Coming from the position of being a very big fan of Lukas' first and better film Show Me Love/ Fucking Åmål it's easy to see the similarities between the two. The similarities are what make Together less impressive, that and the story is less interesting: it's not dull but there are just too many characters, it's hard to connect with any one of them. I've seen Show Me Love perhaps too many times, what keeps me coming back again and again is that I really connect with and love the main characters, it's like they are versions of who I once was. Additionally, there are essentially only two of them for Lukas to focus on, whereas with Together there are at least ten. I don't think it's the age thing either as I'm closer to those in Together than Show Me Love (depressingly). There are just too many characters and he can't focus on them all, the film is essentially a snapshot of their lives over the space of a turbulent few weeks. Similar to Show Me Love, only with the same duration: Together needed to be longer. However at the close it does all come together, you begin to feel for the characters. You come to understand and witness some growth in them: they lose some of their radicalism and begin to actually like each other becoming more synergistic as the staunchly dogmatic members leave for more idealistic communes or the Baader Meinhof! I think the point is that the remaining characters may be similar to me, I may have found a connection only there is no time to show this as they only get a few moments of focus each.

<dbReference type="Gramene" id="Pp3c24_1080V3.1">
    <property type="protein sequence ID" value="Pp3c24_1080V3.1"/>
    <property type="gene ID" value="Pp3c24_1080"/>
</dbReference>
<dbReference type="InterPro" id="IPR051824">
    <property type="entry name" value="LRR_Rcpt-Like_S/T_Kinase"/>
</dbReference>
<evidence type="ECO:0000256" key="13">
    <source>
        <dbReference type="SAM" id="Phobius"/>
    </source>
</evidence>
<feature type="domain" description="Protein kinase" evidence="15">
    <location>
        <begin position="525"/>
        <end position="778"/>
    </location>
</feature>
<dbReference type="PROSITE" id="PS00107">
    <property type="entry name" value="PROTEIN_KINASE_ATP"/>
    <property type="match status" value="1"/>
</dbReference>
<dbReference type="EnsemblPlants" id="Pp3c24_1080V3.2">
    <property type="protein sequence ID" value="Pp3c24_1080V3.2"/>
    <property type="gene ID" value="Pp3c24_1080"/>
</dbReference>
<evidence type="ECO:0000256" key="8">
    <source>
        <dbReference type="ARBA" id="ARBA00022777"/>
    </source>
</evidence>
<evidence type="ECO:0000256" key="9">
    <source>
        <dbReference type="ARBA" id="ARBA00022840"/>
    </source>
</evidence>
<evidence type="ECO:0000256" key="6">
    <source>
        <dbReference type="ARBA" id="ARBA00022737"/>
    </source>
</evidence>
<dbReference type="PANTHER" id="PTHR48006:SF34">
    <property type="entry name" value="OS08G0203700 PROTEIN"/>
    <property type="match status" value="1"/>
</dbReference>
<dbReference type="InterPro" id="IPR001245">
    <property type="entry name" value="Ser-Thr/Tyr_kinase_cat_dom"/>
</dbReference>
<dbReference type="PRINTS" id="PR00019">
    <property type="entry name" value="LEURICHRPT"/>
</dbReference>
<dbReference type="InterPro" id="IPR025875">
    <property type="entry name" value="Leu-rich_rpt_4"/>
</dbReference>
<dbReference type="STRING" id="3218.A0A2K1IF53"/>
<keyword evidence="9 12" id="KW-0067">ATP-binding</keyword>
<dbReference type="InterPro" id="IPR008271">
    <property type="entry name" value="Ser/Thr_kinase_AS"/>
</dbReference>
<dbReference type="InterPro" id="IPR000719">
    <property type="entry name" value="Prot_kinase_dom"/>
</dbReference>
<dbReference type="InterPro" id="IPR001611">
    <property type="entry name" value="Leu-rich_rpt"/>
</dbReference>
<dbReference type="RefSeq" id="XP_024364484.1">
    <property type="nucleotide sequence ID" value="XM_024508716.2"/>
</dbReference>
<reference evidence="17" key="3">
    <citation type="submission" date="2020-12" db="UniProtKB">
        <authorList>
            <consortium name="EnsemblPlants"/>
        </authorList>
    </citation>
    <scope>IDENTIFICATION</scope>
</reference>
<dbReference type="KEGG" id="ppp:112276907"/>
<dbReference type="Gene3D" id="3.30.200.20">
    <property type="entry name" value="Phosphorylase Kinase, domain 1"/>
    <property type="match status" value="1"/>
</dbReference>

There are also some annoying directorial techniques (the same ones as in Show Me Love) like the fast-zoom to close-up where sometimes a static shot would have been better, I hoped he'd learnt to use it sparingly but obviously he loves it too much to ever part. But this is a tiny point, the biggest drawback is that I can see all the characters from Show Me Love transposed onto this film; different ages, different settings but essentially the same: it's like we're watching the parents of the kids in his earlier film. It's not enough to annoy me, but it does detract, it's what makes this film only a nine rather than the definite ten that Show Me Love deserves. Finally, I hope Lukas will make a film better than Show Me Love so he'll not have it like a millstone, but first he has to find different voices for his characters. I hope everything he does will not be compared to that film, but it is a very good film indeed. However, Together, as it stands, is just too similar not to compare it with his earlier film.
After seeing Together I left the cinema smiling and, if nothing else, it managed to make me sing ABBA's SOS all the way home, and I hate ABBA, being a man and all! And I'm still deciding about seeing it again, so it is a good film and I did enjoy it, the difference being that I wanted to see Show Me Love again immediately and then over and over and over: and do. Maybe after a second viewing I'll feel something more for the characters? I'll let you know!